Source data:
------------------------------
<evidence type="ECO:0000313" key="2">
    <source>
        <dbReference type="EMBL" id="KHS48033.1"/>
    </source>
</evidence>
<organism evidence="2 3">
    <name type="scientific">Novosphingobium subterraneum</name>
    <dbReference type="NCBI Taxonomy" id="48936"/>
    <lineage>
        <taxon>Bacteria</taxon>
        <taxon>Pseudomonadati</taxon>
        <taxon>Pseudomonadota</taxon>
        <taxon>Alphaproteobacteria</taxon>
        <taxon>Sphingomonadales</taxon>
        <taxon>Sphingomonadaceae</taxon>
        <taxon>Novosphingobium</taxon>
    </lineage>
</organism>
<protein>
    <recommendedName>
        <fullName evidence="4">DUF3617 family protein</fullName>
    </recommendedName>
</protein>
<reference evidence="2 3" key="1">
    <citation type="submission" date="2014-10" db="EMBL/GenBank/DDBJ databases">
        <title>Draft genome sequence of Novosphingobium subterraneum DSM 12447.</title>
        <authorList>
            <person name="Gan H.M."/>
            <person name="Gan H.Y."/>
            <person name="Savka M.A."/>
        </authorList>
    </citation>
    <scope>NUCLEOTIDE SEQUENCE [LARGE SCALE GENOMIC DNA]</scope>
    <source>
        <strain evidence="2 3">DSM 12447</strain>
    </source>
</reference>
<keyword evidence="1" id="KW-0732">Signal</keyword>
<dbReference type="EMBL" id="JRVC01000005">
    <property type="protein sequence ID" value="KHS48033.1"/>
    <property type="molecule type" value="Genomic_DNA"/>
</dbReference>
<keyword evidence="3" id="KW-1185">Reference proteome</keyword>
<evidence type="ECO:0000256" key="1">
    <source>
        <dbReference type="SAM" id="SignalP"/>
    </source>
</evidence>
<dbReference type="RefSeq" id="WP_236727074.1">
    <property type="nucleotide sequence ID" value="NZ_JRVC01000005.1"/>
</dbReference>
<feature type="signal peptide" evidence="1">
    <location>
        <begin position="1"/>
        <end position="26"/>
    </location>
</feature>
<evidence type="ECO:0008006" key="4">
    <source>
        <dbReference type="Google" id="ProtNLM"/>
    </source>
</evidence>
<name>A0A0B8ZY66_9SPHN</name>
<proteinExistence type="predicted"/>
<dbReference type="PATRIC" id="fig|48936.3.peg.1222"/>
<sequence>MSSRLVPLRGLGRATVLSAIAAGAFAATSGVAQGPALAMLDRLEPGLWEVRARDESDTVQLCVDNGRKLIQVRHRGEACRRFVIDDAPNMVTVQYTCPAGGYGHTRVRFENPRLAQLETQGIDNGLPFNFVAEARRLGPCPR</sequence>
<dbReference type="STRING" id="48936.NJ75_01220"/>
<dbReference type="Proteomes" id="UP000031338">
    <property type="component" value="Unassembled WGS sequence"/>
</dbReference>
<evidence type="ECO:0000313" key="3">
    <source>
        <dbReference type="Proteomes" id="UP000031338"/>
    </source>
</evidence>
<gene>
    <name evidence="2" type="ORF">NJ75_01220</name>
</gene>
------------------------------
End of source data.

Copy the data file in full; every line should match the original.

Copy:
<evidence type="ECO:0000313" key="2">
    <source>
        <dbReference type="EMBL" id="KHS48033.1"/>
    </source>
</evidence>
<organism evidence="2 3">
    <name type="scientific">Novosphingobium subterraneum</name>
    <dbReference type="NCBI Taxonomy" id="48936"/>
    <lineage>
        <taxon>Bacteria</taxon>
        <taxon>Pseudomonadati</taxon>
        <taxon>Pseudomonadota</taxon>
        <taxon>Alphaproteobacteria</taxon>
        <taxon>Sphingomonadales</taxon>
        <taxon>Sphingomonadaceae</taxon>
        <taxon>Novosphingobium</taxon>
    </lineage>
</organism>
<protein>
    <recommendedName>
        <fullName evidence="4">DUF3617 family protein</fullName>
    </recommendedName>
</protein>
<reference evidence="2 3" key="1">
    <citation type="submission" date="2014-10" db="EMBL/GenBank/DDBJ databases">
        <title>Draft genome sequence of Novosphingobium subterraneum DSM 12447.</title>
        <authorList>
            <person name="Gan H.M."/>
            <person name="Gan H.Y."/>
            <person name="Savka M.A."/>
        </authorList>
    </citation>
    <scope>NUCLEOTIDE SEQUENCE [LARGE SCALE GENOMIC DNA]</scope>
    <source>
        <strain evidence="2 3">DSM 12447</strain>
    </source>
</reference>
<keyword evidence="1" id="KW-0732">Signal</keyword>
<dbReference type="EMBL" id="JRVC01000005">
    <property type="protein sequence ID" value="KHS48033.1"/>
    <property type="molecule type" value="Genomic_DNA"/>
</dbReference>
<keyword evidence="3" id="KW-1185">Reference proteome</keyword>
<evidence type="ECO:0000256" key="1">
    <source>
        <dbReference type="SAM" id="SignalP"/>
    </source>
</evidence>
<dbReference type="RefSeq" id="WP_236727074.1">
    <property type="nucleotide sequence ID" value="NZ_JRVC01000005.1"/>
</dbReference>
<feature type="signal peptide" evidence="1">
    <location>
        <begin position="1"/>
        <end position="26"/>
    </location>
</feature>
<evidence type="ECO:0008006" key="4">
    <source>
        <dbReference type="Google" id="ProtNLM"/>
    </source>
</evidence>
<name>A0A0B8ZY66_9SPHN</name>
<proteinExistence type="predicted"/>
<dbReference type="PATRIC" id="fig|48936.3.peg.1222"/>
<sequence>MSSRLVPLRGLGRATVLSAIAAGAFAATSGVAQGPALAMLDRLEPGLWEVRARDESDTVQLCVDNGRKLIQVRHRGEACRRFVIDDAPNMVTVQYTCPAGGYGHTRVRFENPRLAQLETQGIDNGLPFNFVAEARRLGPCPR</sequence>
<dbReference type="STRING" id="48936.NJ75_01220"/>
<dbReference type="Proteomes" id="UP000031338">
    <property type="component" value="Unassembled WGS sequence"/>
</dbReference>
<evidence type="ECO:0000313" key="3">
    <source>
        <dbReference type="Proteomes" id="UP000031338"/>
    </source>
</evidence>
<gene>
    <name evidence="2" type="ORF">NJ75_01220</name>
</gene>